Jews were first mentioned in the area of ​​today's district in 1273 in Amöneburg. During the plague years around 1350 and after deportation orders in 1524 and 1662, many Jews were forced to leave the area or change their confession. Before the National Socialists came to power, around 1,400 Jews lived in what is now the district. After 1933, the number of Jews in the district fell to zero due to emigration , emigration and deportation . Shortly after the end of the Second World War, around 250 Jews temporarily lived in what is now the district area, the number fell to 20 in the 1970s and has since increased to around 100 members in the Jewish community of Marburg.

The vast majority of the population in the district today is evangelical. The two largest groups within, in turn, are the Evangelical Church of Kurhessen-Waldeck with the church districts Kirchhain and Marburg in the Marburg district and the Evangelical Church in Hesse and Nassau with the deaneries Biedenkopf and Gladenbach in the provost of North Nassau . The Evangelical Church has existed in the district since its inception, as Landgrave Philipp introduced the Protestant faith in the Landgraviate after the Homberg Synod in 1526 .

Administration and politics

The district administration of the Marburg-Biedenkopf district in Marburg-Cappel, Im Lichtenholz 60
Branch office of the district administration ( Landratsamt ) in Biedenkopf, Kiesackerstraße 10–12

The district office is set up as an authority in Marburg-Cappel for the administration of the district . In addition, branch offices of the district are set up in the former district town of Biedenkopf and in Stadtallendorf . On the one hand, the District Office performs municipal tasks, but also tasks as a lower state administrative authority.

The district committee is the self-governing body of the district. It also prepares resolutions for the district council and forms commissions to carry out certain tasks. The district committee consists of 15 voluntary district councilors, who are elected from among the district council, and two full-time members. These are the district administrator and the first district councilor . While the first district councilor is also elected by the district council, the district administrator is directly elected by the residents of the district.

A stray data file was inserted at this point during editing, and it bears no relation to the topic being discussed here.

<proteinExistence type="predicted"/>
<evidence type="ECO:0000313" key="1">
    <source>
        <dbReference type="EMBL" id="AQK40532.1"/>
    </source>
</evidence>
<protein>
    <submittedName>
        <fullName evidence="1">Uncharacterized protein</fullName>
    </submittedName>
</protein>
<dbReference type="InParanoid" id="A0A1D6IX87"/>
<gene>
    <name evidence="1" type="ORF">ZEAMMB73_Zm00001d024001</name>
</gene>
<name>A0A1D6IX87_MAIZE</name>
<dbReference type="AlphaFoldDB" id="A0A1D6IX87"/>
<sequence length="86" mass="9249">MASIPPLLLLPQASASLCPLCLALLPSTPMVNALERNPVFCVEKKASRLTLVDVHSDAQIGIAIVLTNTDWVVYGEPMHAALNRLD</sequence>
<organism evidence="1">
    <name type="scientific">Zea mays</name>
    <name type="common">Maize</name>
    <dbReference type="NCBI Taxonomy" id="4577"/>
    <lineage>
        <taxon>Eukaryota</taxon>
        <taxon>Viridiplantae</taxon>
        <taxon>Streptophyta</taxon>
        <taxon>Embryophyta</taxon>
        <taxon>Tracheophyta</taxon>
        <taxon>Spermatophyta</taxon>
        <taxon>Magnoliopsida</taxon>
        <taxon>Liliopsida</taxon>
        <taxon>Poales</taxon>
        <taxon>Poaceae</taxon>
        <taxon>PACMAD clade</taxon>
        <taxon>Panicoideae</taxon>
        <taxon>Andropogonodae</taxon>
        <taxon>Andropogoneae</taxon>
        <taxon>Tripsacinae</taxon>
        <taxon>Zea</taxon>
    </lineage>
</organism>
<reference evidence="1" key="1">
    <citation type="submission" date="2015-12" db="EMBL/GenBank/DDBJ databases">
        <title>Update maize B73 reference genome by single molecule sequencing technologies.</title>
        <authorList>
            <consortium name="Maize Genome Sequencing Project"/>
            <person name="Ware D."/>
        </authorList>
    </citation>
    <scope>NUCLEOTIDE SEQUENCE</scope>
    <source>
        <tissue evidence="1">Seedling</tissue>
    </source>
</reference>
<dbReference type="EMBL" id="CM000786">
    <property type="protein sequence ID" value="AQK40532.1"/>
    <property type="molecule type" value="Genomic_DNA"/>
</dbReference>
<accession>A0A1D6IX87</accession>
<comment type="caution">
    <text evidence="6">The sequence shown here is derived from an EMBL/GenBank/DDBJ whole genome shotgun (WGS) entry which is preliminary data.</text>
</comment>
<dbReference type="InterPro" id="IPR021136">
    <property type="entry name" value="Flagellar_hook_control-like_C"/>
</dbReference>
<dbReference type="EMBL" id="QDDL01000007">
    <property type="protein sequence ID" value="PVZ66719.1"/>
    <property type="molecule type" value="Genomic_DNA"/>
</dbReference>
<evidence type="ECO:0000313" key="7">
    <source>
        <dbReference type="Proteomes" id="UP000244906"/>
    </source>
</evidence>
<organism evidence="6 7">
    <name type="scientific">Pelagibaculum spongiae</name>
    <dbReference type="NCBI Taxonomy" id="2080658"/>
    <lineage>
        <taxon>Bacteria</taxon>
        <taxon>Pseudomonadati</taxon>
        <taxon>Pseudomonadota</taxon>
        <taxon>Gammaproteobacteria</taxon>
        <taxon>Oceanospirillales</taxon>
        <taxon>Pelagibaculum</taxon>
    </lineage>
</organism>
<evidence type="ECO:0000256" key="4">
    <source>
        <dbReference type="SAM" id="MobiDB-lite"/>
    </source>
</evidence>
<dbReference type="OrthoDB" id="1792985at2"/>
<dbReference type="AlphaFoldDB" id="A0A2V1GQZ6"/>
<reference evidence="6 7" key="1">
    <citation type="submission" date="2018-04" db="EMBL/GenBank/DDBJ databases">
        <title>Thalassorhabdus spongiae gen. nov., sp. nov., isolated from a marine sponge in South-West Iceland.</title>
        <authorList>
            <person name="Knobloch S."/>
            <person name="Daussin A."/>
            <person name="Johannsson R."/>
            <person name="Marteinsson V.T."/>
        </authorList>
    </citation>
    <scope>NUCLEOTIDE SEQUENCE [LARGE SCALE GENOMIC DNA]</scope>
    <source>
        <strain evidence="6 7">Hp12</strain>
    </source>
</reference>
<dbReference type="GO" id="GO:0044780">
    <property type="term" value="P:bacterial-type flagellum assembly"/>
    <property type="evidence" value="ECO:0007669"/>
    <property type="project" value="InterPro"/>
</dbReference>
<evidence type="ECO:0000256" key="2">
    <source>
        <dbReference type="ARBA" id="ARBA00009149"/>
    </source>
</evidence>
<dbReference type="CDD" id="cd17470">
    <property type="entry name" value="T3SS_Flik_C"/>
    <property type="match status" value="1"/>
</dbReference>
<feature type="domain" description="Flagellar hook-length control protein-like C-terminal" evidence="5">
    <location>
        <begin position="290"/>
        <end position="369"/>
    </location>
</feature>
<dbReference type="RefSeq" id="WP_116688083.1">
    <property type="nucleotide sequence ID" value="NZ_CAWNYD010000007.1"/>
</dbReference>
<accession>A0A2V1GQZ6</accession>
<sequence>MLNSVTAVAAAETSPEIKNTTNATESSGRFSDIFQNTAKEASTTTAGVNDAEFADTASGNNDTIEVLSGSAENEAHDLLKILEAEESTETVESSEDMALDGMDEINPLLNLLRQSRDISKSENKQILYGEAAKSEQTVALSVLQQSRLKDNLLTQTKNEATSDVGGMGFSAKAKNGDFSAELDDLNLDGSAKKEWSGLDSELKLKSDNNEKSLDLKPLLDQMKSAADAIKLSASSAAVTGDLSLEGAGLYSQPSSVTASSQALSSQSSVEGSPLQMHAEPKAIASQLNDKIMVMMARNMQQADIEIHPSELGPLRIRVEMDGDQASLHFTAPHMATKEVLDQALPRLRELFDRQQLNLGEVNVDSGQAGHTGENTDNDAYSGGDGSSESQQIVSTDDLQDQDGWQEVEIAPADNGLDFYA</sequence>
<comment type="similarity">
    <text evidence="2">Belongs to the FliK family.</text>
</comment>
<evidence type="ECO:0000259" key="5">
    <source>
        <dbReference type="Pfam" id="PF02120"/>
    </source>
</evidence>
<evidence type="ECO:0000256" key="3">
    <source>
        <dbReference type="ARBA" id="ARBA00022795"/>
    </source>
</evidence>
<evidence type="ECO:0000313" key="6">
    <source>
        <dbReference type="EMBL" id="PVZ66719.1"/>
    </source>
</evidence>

The district administrator and the first district member are each assigned a department. These consist of various departments , staff units , in-house companies and special-purpose associations .

District council

The district council is the municipal representative body at the district level. Detlef Ruffert (SPD) has been chairman of the Marburg-Biedenkopf district council since May 2011. A Jamaica coalition consisting of CDU , Bündnis 90 / Die Grünen and FDP ruled the district from 2001 to 2011 with the support of Free Voters . It was one of the first coalitions of this kind in Germany. After the local elections in 2011, the FDP left the coalition, so that since then a CDU / Bündnis90 / DIE GRÜNEN / Free voter coalition has governed the district.

The local elections on March 6, 2016 produced the following results, compared to previous local elections:

Diagram showing the election results and the distribution of seats
District election in the Marburg-Biedenkopf district in 2016
n. k.
Gains and losses
compared to 2011
 % p
-1.3  % p
-6.3  % p
+ 12.5  % p
-6.9  % p
+ 2.2  % p
+ 4.5  % p
+1.3  % p
-0.5  % p
-5.6  % p
Template: election chart / maintenance / notes
f 2016: Free voters
i 2011: Voting group Free Voters 3.7%, REP 1.6%, APPD 0.3%
Distribution of seats in the district assembly 2016
28 8th 22nd 4th 10 
A total of 81 seats
Nominations %
SPD Social Democratic Party of Germany 35.0 28 36.2 30th 36.1 29 38.8 32
CDU Christian Democratic Union of Germany 27.2 22nd 33.5 27 39.6 32 38.3 31
AFD Alternative for Germany 12.5 10 - - - - - -
GREEN Alliance 90 / The Greens 9.5 8th 16.4 13 8.9 7th 8.6 7th
THE LEFT. THE LEFT. 6.5 5 4.3 4th 4.9 4th 2.4 2
FREE VOTERS Free voters federal association 4.5 4th - - - - - -
FDP Free Democratic Party 3.9 3 2.6 2 4.0 4th 3.9 3
PIRATES Pirate Party Germany 0.9 1 1.4 1 - - - -
FW FWG / citizens for Marburg-Biedenkopf - - 3.7 3 4.0 3 3.8 3
REP The Republicans - - 1.6 1 2.5 2 3.7 3
total 100.0 81 100.0 81 100.0 81 100.0 81
Voter turnout in% 48.7 50.0 47.3 55.6

District Administrator

Kirsten Fründt has been the district administrator of the Marburg-Biedenkopf district since February 1, 2014 . She won on September 22, 2013 in the runoff election against Marian Zachow (CDU) with 60.6% of the vote. The turnout was 64.0%.